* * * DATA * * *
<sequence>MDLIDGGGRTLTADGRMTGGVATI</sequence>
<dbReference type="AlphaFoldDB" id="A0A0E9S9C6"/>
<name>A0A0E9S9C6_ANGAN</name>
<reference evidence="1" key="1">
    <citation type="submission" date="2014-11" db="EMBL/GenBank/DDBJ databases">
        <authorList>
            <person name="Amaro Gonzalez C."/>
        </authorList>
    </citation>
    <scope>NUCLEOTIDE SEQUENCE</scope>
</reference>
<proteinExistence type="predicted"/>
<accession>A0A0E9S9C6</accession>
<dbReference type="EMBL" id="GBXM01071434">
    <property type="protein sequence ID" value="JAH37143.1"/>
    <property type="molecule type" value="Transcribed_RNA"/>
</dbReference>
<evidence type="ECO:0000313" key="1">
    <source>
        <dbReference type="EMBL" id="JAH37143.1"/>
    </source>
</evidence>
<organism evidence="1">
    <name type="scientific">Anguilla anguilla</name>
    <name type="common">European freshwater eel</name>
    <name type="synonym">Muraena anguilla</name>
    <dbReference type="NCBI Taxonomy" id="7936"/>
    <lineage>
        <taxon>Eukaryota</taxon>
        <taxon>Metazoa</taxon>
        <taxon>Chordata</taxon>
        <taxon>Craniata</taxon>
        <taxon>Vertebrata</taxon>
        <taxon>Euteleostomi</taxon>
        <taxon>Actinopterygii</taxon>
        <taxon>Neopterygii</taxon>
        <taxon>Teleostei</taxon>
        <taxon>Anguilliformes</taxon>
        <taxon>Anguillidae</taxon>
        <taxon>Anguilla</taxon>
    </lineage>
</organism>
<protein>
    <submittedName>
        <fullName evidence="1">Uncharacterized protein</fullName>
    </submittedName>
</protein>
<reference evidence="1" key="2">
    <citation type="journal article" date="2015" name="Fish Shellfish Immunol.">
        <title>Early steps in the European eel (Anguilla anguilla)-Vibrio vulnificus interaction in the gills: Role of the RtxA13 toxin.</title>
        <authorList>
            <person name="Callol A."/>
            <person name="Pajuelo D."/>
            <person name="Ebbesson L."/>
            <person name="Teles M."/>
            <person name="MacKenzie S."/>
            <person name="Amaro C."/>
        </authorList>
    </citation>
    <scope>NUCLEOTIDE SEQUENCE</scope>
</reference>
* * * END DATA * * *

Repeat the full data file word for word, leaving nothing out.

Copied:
<sequence>MDLIDGGGRTLTADGRMTGGVATI</sequence>
<dbReference type="AlphaFoldDB" id="A0A0E9S9C6"/>
<name>A0A0E9S9C6_ANGAN</name>
<reference evidence="1" key="1">
    <citation type="submission" date="2014-11" db="EMBL/GenBank/DDBJ databases">
        <authorList>
            <person name="Amaro Gonzalez C."/>
        </authorList>
    </citation>
    <scope>NUCLEOTIDE SEQUENCE</scope>
</reference>
<proteinExistence type="predicted"/>
<accession>A0A0E9S9C6</accession>
<dbReference type="EMBL" id="GBXM01071434">
    <property type="protein sequence ID" value="JAH37143.1"/>
    <property type="molecule type" value="Transcribed_RNA"/>
</dbReference>
<evidence type="ECO:0000313" key="1">
    <source>
        <dbReference type="EMBL" id="JAH37143.1"/>
    </source>
</evidence>
<organism evidence="1">
    <name type="scientific">Anguilla anguilla</name>
    <name type="common">European freshwater eel</name>
    <name type="synonym">Muraena anguilla</name>
    <dbReference type="NCBI Taxonomy" id="7936"/>
    <lineage>
        <taxon>Eukaryota</taxon>
        <taxon>Metazoa</taxon>
        <taxon>Chordata</taxon>
        <taxon>Craniata</taxon>
        <taxon>Vertebrata</taxon>
        <taxon>Euteleostomi</taxon>
        <taxon>Actinopterygii</taxon>
        <taxon>Neopterygii</taxon>
        <taxon>Teleostei</taxon>
        <taxon>Anguilliformes</taxon>
        <taxon>Anguillidae</taxon>
        <taxon>Anguilla</taxon>
    </lineage>
</organism>
<protein>
    <submittedName>
        <fullName evidence="1">Uncharacterized protein</fullName>
    </submittedName>
</protein>
<reference evidence="1" key="2">
    <citation type="journal article" date="2015" name="Fish Shellfish Immunol.">
        <title>Early steps in the European eel (Anguilla anguilla)-Vibrio vulnificus interaction in the gills: Role of the RtxA13 toxin.</title>
        <authorList>
            <person name="Callol A."/>
            <person name="Pajuelo D."/>
            <person name="Ebbesson L."/>
            <person name="Teles M."/>
            <person name="MacKenzie S."/>
            <person name="Amaro C."/>
        </authorList>
    </citation>
    <scope>NUCLEOTIDE SEQUENCE</scope>
</reference>